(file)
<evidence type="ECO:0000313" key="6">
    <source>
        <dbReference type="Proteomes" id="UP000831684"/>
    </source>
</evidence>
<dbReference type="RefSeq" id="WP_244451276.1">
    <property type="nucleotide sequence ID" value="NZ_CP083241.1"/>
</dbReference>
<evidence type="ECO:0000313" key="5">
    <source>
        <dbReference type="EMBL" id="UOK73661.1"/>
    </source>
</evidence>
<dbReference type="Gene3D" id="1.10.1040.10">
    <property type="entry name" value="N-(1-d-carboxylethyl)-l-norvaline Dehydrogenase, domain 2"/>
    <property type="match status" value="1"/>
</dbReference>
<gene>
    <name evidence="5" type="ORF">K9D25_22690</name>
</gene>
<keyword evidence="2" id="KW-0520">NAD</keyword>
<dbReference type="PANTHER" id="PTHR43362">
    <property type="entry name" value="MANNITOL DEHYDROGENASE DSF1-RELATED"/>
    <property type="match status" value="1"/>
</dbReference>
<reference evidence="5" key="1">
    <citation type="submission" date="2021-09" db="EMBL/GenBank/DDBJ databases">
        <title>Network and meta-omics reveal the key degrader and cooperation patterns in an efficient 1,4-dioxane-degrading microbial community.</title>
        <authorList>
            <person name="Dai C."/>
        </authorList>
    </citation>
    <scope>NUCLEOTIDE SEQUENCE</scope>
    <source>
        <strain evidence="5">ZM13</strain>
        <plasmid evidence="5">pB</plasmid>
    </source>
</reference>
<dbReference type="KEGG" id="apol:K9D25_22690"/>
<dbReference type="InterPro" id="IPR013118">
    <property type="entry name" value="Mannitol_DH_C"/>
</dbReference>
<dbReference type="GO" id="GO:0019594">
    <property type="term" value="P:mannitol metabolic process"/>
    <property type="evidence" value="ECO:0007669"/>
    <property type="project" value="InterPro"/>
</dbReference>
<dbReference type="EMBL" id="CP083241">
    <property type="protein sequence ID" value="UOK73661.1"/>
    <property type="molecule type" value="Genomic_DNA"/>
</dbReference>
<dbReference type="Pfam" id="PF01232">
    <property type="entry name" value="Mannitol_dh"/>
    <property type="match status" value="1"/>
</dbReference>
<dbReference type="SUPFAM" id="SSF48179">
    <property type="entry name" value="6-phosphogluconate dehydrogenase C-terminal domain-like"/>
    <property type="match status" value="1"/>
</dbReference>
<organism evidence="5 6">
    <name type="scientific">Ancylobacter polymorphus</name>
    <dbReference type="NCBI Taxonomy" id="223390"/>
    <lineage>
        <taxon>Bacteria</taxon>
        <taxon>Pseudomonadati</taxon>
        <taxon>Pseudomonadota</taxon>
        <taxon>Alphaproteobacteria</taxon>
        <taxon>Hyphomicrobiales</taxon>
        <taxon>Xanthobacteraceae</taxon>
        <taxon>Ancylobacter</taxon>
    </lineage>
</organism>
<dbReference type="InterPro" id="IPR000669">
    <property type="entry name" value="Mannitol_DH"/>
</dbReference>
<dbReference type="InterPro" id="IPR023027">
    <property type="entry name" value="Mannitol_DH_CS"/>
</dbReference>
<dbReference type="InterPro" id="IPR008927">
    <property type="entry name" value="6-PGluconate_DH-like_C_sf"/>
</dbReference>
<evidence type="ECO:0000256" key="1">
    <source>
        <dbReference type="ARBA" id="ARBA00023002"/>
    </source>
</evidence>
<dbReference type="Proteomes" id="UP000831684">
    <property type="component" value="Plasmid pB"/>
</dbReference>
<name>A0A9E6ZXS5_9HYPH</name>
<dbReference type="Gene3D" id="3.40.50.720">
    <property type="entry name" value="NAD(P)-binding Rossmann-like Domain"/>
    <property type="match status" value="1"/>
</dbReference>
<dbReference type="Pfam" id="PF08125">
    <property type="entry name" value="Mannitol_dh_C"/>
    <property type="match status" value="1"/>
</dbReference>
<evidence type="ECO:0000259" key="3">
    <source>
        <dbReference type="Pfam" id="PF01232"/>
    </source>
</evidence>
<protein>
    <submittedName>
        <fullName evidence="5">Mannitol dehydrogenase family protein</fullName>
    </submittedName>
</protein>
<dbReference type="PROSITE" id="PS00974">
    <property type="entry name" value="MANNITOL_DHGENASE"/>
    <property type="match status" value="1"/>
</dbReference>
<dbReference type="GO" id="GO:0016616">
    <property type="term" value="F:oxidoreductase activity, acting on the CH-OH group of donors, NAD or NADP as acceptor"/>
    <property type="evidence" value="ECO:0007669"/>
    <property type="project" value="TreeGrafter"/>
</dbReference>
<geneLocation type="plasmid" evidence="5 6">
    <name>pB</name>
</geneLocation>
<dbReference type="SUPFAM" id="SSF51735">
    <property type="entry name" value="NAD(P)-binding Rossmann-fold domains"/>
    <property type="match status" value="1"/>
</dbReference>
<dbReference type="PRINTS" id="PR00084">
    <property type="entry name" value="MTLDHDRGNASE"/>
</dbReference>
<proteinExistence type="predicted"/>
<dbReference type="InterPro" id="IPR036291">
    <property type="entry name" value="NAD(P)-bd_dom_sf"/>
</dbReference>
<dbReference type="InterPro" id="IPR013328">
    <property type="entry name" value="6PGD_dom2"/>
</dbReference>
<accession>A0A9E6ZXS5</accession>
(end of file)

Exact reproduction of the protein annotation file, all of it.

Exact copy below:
<evidence type="ECO:0000313" key="6">
    <source>
        <dbReference type="Proteomes" id="UP000831684"/>
    </source>
</evidence>
<dbReference type="RefSeq" id="WP_244451276.1">
    <property type="nucleotide sequence ID" value="NZ_CP083241.1"/>
</dbReference>
<evidence type="ECO:0000313" key="5">
    <source>
        <dbReference type="EMBL" id="UOK73661.1"/>
    </source>
</evidence>
<dbReference type="Gene3D" id="1.10.1040.10">
    <property type="entry name" value="N-(1-d-carboxylethyl)-l-norvaline Dehydrogenase, domain 2"/>
    <property type="match status" value="1"/>
</dbReference>
<gene>
    <name evidence="5" type="ORF">K9D25_22690</name>
</gene>
<keyword evidence="2" id="KW-0520">NAD</keyword>
<dbReference type="PANTHER" id="PTHR43362">
    <property type="entry name" value="MANNITOL DEHYDROGENASE DSF1-RELATED"/>
    <property type="match status" value="1"/>
</dbReference>
<reference evidence="5" key="1">
    <citation type="submission" date="2021-09" db="EMBL/GenBank/DDBJ databases">
        <title>Network and meta-omics reveal the key degrader and cooperation patterns in an efficient 1,4-dioxane-degrading microbial community.</title>
        <authorList>
            <person name="Dai C."/>
        </authorList>
    </citation>
    <scope>NUCLEOTIDE SEQUENCE</scope>
    <source>
        <strain evidence="5">ZM13</strain>
        <plasmid evidence="5">pB</plasmid>
    </source>
</reference>
<dbReference type="KEGG" id="apol:K9D25_22690"/>
<dbReference type="InterPro" id="IPR013118">
    <property type="entry name" value="Mannitol_DH_C"/>
</dbReference>
<dbReference type="GO" id="GO:0019594">
    <property type="term" value="P:mannitol metabolic process"/>
    <property type="evidence" value="ECO:0007669"/>
    <property type="project" value="InterPro"/>
</dbReference>
<dbReference type="EMBL" id="CP083241">
    <property type="protein sequence ID" value="UOK73661.1"/>
    <property type="molecule type" value="Genomic_DNA"/>
</dbReference>
<dbReference type="Pfam" id="PF01232">
    <property type="entry name" value="Mannitol_dh"/>
    <property type="match status" value="1"/>
</dbReference>
<dbReference type="SUPFAM" id="SSF48179">
    <property type="entry name" value="6-phosphogluconate dehydrogenase C-terminal domain-like"/>
    <property type="match status" value="1"/>
</dbReference>
<organism evidence="5 6">
    <name type="scientific">Ancylobacter polymorphus</name>
    <dbReference type="NCBI Taxonomy" id="223390"/>
    <lineage>
        <taxon>Bacteria</taxon>
        <taxon>Pseudomonadati</taxon>
        <taxon>Pseudomonadota</taxon>
        <taxon>Alphaproteobacteria</taxon>
        <taxon>Hyphomicrobiales</taxon>
        <taxon>Xanthobacteraceae</taxon>
        <taxon>Ancylobacter</taxon>
    </lineage>
</organism>
<dbReference type="InterPro" id="IPR000669">
    <property type="entry name" value="Mannitol_DH"/>
</dbReference>
<dbReference type="InterPro" id="IPR023027">
    <property type="entry name" value="Mannitol_DH_CS"/>
</dbReference>
<dbReference type="InterPro" id="IPR008927">
    <property type="entry name" value="6-PGluconate_DH-like_C_sf"/>
</dbReference>
<evidence type="ECO:0000256" key="1">
    <source>
        <dbReference type="ARBA" id="ARBA00023002"/>
    </source>
</evidence>
<dbReference type="Proteomes" id="UP000831684">
    <property type="component" value="Plasmid pB"/>
</dbReference>
<name>A0A9E6ZXS5_9HYPH</name>
<dbReference type="Gene3D" id="3.40.50.720">
    <property type="entry name" value="NAD(P)-binding Rossmann-like Domain"/>
    <property type="match status" value="1"/>
</dbReference>
<dbReference type="Pfam" id="PF08125">
    <property type="entry name" value="Mannitol_dh_C"/>
    <property type="match status" value="1"/>
</dbReference>
<evidence type="ECO:0000259" key="3">
    <source>
        <dbReference type="Pfam" id="PF01232"/>
    </source>
</evidence>
<protein>
    <submittedName>
        <fullName evidence="5">Mannitol dehydrogenase family protein</fullName>
    </submittedName>
</protein>
<dbReference type="PROSITE" id="PS00974">
    <property type="entry name" value="MANNITOL_DHGENASE"/>
    <property type="match status" value="1"/>
</dbReference>
<dbReference type="GO" id="GO:0016616">
    <property type="term" value="F:oxidoreductase activity, acting on the CH-OH group of donors, NAD or NADP as acceptor"/>
    <property type="evidence" value="ECO:0007669"/>
    <property type="project" value="TreeGrafter"/>
</dbReference>
<geneLocation type="plasmid" evidence="5 6">
    <name>pB</name>
</geneLocation>
<dbReference type="SUPFAM" id="SSF51735">
    <property type="entry name" value="NAD(P)-binding Rossmann-fold domains"/>
    <property type="match status" value="1"/>
</dbReference>
<dbReference type="PRINTS" id="PR00084">
    <property type="entry name" value="MTLDHDRGNASE"/>
</dbReference>
<proteinExistence type="predicted"/>
<dbReference type="InterPro" id="IPR036291">
    <property type="entry name" value="NAD(P)-bd_dom_sf"/>
</dbReference>
<dbReference type="InterPro" id="IPR013328">
    <property type="entry name" value="6PGD_dom2"/>
</dbReference>
<accession>A0A9E6ZXS5</accession>